When most people hear that we are bloggers for a living they immediately fire back with the question, “Umm, so how do you make money blogging??” This is from sheer astonishment that a middle class family can comfortably support itself (with plenty of disposable income for extras) through such a business that doesn’t actually sell any tangible goods. And then there are the bloggers that ask us that same question, but through a totally different lens. They want to see what is working (and what isn’t) so they can perhaps apply this knowledge to their own businesses.
We’ve got the three part answer to this question down like an elevator pitch. So while there are many different ways to make a full-time income blogging, this is how we do it over at 100 Days of Real Food. Oh yes I did just plant that Montell Jordan song in your head!
How We Make Full-Time Income Blogging (x2)
First of all, I want to explain that our primary channels of income are just what we have grown into. Your site may be better suited to monetize through other methods, some of which I’ll mention at the end of this post. Diversification is key and we are still working on adding other methods, but these next three pay the bills (and then some!). It’s also worth pointing out that we have considerable expenses each month/year (staff, hosting, legal, accounting, etc.).
To make the concepts easier to understand, I’ve color coded the monetized areas of the site. To see more detail, click on the image below right to open it in another tab/window and reference it as you read along (you may need to zoom in depending on your browser).
Method #1: Network Ads
I love running network ads because once you have them setup, payment is automatic. You work so hard at writing great content (at no cost to the end-user) and promoting it, and you should get rewarded when you are able to send traffic to your site! Over the past quarter (September – November) ad network revenue has accounted for a whopping 55% of our income. Historically network ad income is low in Q1 and ramps up toward the end of the year, but regardless it is consistently our top earner.
I’m going to write a detailed post on ad network basics later, but I’ll quickly share our current setup. We have 5 network ad zones (highlighted in red) consisting of two 300 x 250’s, one 160×600, one 728×90, and one 650×300 collapsible ad zone between the blog post and comments. That last one is a gold mine! Although I’ve experimented with all sorts of configurations (and my current config is actually more complex than what I’m sharing here), for now I’ll just keep it simple and say for the most part our premium network, Federated Media, gets the first call and Adsense fills the remaining impressions.
It’s worth noting that our income really jumped when we started working with a premium network, with 82% of the last quarter’s total network ad revenue coming from this one source. We also have a lot of traffic, averaging 3.7 million pageviews per month over the same period. If you are just starting out, you won’t have enough traffic to work with a premium network, but you can work with Adsense to earn money or sell your own ads (more on this in method #3). It’s also worth noting that we’ve been careful not to “sell out” to get this higher income. We have refused to run the following:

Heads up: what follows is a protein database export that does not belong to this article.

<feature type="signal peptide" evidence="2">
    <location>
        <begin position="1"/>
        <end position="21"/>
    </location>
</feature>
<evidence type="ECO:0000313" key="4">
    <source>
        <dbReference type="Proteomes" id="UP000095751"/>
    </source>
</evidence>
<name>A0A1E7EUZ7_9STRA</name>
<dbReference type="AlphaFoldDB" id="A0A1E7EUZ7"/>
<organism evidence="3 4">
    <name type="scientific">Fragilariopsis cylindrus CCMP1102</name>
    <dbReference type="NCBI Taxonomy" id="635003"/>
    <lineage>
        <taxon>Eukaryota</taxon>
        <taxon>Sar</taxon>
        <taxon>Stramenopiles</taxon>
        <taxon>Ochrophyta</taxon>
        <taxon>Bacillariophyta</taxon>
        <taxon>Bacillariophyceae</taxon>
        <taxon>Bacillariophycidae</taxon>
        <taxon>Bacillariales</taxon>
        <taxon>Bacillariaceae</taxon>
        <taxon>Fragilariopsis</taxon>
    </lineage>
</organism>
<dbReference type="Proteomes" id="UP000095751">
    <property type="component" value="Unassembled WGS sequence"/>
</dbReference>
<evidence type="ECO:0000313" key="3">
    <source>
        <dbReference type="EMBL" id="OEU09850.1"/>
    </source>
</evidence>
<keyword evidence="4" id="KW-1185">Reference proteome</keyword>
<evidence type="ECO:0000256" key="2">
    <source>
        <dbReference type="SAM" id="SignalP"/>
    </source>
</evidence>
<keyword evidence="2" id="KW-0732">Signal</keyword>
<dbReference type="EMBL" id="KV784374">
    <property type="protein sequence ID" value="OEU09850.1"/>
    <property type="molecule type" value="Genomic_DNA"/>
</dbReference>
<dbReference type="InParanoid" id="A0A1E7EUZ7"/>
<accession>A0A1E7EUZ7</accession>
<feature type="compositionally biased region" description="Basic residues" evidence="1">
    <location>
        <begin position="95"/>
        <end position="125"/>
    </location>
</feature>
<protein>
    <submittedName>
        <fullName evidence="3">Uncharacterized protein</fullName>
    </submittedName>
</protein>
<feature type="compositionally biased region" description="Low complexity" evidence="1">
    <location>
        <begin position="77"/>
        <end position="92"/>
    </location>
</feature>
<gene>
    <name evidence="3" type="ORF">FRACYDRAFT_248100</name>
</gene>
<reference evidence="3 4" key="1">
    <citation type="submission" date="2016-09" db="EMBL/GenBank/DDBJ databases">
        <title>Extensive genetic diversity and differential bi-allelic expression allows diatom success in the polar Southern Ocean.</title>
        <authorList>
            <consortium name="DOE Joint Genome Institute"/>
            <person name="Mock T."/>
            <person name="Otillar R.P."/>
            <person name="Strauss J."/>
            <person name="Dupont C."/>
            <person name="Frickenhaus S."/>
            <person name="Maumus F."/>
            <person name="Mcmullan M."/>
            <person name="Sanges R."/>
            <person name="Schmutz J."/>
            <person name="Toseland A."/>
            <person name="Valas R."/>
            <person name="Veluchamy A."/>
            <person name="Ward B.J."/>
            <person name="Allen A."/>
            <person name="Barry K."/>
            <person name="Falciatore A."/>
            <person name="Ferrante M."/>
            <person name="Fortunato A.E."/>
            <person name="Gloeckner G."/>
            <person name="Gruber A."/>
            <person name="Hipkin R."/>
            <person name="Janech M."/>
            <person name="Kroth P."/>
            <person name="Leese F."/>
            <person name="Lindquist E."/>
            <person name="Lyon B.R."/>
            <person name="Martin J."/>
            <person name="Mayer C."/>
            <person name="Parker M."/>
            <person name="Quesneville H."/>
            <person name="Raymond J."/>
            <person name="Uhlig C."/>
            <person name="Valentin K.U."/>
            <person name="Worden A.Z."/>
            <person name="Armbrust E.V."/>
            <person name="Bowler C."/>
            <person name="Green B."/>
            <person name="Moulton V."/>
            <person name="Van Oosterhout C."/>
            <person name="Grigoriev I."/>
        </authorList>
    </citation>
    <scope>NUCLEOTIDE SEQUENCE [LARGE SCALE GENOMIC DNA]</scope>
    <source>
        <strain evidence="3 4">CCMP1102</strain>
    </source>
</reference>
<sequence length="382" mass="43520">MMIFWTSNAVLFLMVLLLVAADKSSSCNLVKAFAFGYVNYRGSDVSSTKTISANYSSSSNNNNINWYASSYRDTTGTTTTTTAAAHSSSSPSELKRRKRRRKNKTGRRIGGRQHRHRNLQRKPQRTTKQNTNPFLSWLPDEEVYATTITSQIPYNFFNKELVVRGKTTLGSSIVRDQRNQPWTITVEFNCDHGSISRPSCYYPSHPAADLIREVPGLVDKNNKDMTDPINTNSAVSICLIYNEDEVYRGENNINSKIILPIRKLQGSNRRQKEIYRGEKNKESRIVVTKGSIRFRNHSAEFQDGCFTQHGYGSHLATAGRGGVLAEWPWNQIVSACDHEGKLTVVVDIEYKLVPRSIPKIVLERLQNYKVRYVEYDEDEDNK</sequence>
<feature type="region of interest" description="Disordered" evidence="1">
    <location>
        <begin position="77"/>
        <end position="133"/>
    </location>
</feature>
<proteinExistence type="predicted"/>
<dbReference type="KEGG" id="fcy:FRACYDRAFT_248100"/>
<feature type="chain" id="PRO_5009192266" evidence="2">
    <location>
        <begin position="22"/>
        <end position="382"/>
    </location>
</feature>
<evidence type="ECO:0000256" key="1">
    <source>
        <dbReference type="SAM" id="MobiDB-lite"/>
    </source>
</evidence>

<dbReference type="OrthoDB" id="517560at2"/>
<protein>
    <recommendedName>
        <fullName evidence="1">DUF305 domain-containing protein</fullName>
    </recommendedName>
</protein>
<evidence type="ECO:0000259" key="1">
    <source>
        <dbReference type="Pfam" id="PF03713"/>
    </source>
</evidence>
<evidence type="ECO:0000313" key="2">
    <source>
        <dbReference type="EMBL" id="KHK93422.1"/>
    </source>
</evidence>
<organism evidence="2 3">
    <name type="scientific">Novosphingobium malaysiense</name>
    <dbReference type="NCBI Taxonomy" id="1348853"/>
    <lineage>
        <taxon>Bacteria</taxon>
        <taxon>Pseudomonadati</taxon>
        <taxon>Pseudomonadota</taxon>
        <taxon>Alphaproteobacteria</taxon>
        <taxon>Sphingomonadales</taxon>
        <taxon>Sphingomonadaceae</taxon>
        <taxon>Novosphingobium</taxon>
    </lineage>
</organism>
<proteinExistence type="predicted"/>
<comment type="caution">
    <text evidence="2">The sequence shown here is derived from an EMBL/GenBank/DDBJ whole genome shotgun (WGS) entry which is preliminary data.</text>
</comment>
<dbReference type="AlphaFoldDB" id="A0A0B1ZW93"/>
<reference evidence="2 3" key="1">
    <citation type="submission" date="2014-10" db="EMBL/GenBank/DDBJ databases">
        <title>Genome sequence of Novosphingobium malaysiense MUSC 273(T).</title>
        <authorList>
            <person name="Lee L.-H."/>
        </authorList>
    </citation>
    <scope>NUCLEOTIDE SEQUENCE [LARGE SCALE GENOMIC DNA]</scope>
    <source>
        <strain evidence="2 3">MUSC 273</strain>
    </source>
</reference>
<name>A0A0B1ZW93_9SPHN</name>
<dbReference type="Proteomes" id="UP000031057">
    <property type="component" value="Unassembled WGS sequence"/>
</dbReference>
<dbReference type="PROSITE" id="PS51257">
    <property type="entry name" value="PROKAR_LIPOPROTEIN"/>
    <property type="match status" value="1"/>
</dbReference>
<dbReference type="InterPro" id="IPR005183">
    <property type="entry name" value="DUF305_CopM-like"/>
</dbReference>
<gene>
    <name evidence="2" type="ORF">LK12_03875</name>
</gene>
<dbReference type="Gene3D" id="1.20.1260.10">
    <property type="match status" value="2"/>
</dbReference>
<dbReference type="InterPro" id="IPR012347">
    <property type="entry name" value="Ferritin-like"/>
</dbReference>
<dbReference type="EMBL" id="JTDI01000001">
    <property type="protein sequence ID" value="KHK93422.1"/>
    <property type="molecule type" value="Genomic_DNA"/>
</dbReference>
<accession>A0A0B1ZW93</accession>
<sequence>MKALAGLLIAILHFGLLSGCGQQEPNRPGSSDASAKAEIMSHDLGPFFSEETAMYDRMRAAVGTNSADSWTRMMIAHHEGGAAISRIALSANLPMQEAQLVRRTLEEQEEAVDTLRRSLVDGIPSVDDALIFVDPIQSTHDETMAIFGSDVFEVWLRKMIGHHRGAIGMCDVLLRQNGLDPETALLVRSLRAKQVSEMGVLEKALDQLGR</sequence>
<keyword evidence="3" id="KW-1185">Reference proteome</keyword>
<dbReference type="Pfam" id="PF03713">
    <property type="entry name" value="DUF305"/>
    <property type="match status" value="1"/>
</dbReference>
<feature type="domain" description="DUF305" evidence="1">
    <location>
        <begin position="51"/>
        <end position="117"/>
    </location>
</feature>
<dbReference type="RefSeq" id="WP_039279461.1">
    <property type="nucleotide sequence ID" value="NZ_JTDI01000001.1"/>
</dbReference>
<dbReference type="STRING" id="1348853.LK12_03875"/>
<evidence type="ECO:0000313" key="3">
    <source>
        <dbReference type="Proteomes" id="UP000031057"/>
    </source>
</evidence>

- pop-up ads
- pop-under ads
- low quality ads (like belly fat ads or other link bait)
- ads in the header of the site
- almost all food, pharmaceutical, or restaurant ads (unless manually reviewed first)
I pulled some stats from another food blogger and estimate we forgo about $60k a year in income from that last bullet point alone. But it just wouldn’t feel right to have processed food ads on 100 Days of Real Food!
Method #2: Affiliate Ads and Links
Affiliate income is the bomb, and accounted for 23% of revenue last quarter. I love it because IT IS SO EASY! About 13% of our revenue last quarter was through Amazon (via Skimlinks at first, but now directly with an Amazon Associates account). Another 10% (net) was through affiliate relationships set up through our Sales Manager for individual products or deals. The latter requires more overhead, but is advantageous if we find a product not available on Amazon that we think our audience would really like or if we are able to work out a special discount for our readers.
On the site screenshot you’ll notice quite a few areas in yellow (indicating affiliate links). The product mentioned in the top post has affiliate links, and I’ve highlighted a few navigation links that are heavily monetized, including the recommended reading carousel. I also have a few small ad zones that I allow our Sales Manager to, um, manage. We also promote some products on Facebook, typically by mentioning a product and linking back to a post on the blog that discusses it in further detail.
Although this is not a “how to” post today, I do want to make it very clear that you’ll serve your audience and yourself best by only promoting products you personally use or can otherwise vouch for and that you feel would be of interest to your readers. You also don’t want to overdo it, and you must share appropriate disclosures (you are safe to assume any links to products on my site are affiliate links!).
For example, if you find yourself sharing products on Facebook just to earn an income, you don’t have your audience’s best interest in mind. However, if you authentically want to share something and realize you can monetize it, that’s a much better way to roll (and how it’s usually done on 100 Days of Real Food). I know that sounds like a fine line, but it’s pretty easy to listen to your gut. If you don’t take this seriously, you risk losing the credibility and trust of your audience that you have worked so hard to earn.